Study: Sports help people with intellectual disabilities lower risk of depression

A study on the positive impact the Special Olympics has on its athletes has given John Bryden hope that he'll be able to speak with his daughter Carly again.

Born with an intellectual disability, Carly had been outgoing and was even interviewed by TSN's Kate Beirness as part of a Special Olympics fundraising drive. But she lost the ability to speak as the COVID-19 pandemic made her anxious to the point that text messages became her main form of communication.

"The athletics component of the Special Olympics is one piece but the inclusion, feeling part of something, the socialization that happens every time these Special Olympic athletes get together is huge," said John Bryden.

"We've been to all sorts of specialists and stuff and a few of them have said to us to get opportunities (for her) to speak and be social with her peers. We are fingers crossed, but hoping that her verbalization comes back somewhat."

The Ontario Tech University study found that people with intellectual disabilities who participate in Special Olympics Canada programs have a 49 per cent reduction in risk of depression.

"(Carly) can't really string three words together now. It's just unbelievable, the change," said Bryden. "So we're really hoping that with opportunity and less stress and anxiousness and just being back with her peers and doing things she loves, we hope that things start turning around again."

Nermin Champsi said the OTU study confirmed her own lived experience with the program.

Her sons joined the Special Olympics as an athlete and a volunteer more than 20 years ago, shortly after the death of their father. Champsi said that the programs offered her sons a sense of community beyond school.

"I think it's bang on. I'm glad the study was done to prove to parents that there is definitely an impact on individuals living with intellectual disabilities," said Champsi. "When they are involved with Special Olympics, there is a place, a community or group where they belong. They're at home, they have social connectedness.

"It's healthy mentally, emotionally, physically."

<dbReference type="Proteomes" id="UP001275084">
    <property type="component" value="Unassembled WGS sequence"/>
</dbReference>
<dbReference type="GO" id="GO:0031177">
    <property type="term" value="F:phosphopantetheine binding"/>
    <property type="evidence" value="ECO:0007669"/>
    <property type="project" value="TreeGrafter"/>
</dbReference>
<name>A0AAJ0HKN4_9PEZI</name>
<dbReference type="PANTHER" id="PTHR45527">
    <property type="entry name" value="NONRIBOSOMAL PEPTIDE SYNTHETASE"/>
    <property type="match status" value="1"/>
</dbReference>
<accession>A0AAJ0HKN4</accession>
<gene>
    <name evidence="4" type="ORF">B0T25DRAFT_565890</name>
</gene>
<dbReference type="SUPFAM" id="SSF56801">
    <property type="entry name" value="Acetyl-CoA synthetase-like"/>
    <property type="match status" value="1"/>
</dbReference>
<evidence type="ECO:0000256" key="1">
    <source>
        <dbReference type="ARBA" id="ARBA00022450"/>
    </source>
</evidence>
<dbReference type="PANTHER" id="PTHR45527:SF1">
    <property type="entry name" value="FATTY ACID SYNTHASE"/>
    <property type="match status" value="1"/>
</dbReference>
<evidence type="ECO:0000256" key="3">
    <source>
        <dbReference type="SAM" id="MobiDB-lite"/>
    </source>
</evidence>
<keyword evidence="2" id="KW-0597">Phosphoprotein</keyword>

Dr. Meghann Lloyd at OTU's Faculty of Health Sciences led the 20-year retrospective study of young adults in Ontario between the ages of 19 and 29 with intellectual and developmental disabilities.

Using administrative health databases at the Institute of Clinical Evaluative Sciences, Lloyd and her fellow researchers compared the data of 8,710 Special Olympics participants and 42,393 non-participants.

They found that 7,032 non-participants were diagnosed with depression, compared to 974 of the Special Olympics athletes. That translates to a crude rate 19.98 per 1,000 among the non-participants compared to 9.49 of Special Olympics athletes.

"We have some evidence now that there is a health-promoting effect of participating in Special Olympics," said Lloyd. "We would hope that potential athletes, current athletes, their families, their coaches, the people who work in the Special Olympics movement, but also the general population and the decision makers and the government and the donors would see that this is more than just sport, recreation and fun."

Sharon Bollenbach, the CEO of Special Olympics Canada, is also encouraged by the study's findings.

"It gives us all a little boost about how important our work is," said Bollenbach. "I think a lot of people think Special Olympics is nice, we do good things for people who have an intellectual disability, but those of us who are in it day in and day out, we know, it's important. It's not just nice to have, it's important work.

"This research also validates that. We are changing lives and we are enriching lives. That's very powerful."

This report by The Canadian Press was first published Jan. 20, 2023.

John Chidley-Hill, The Canadian Press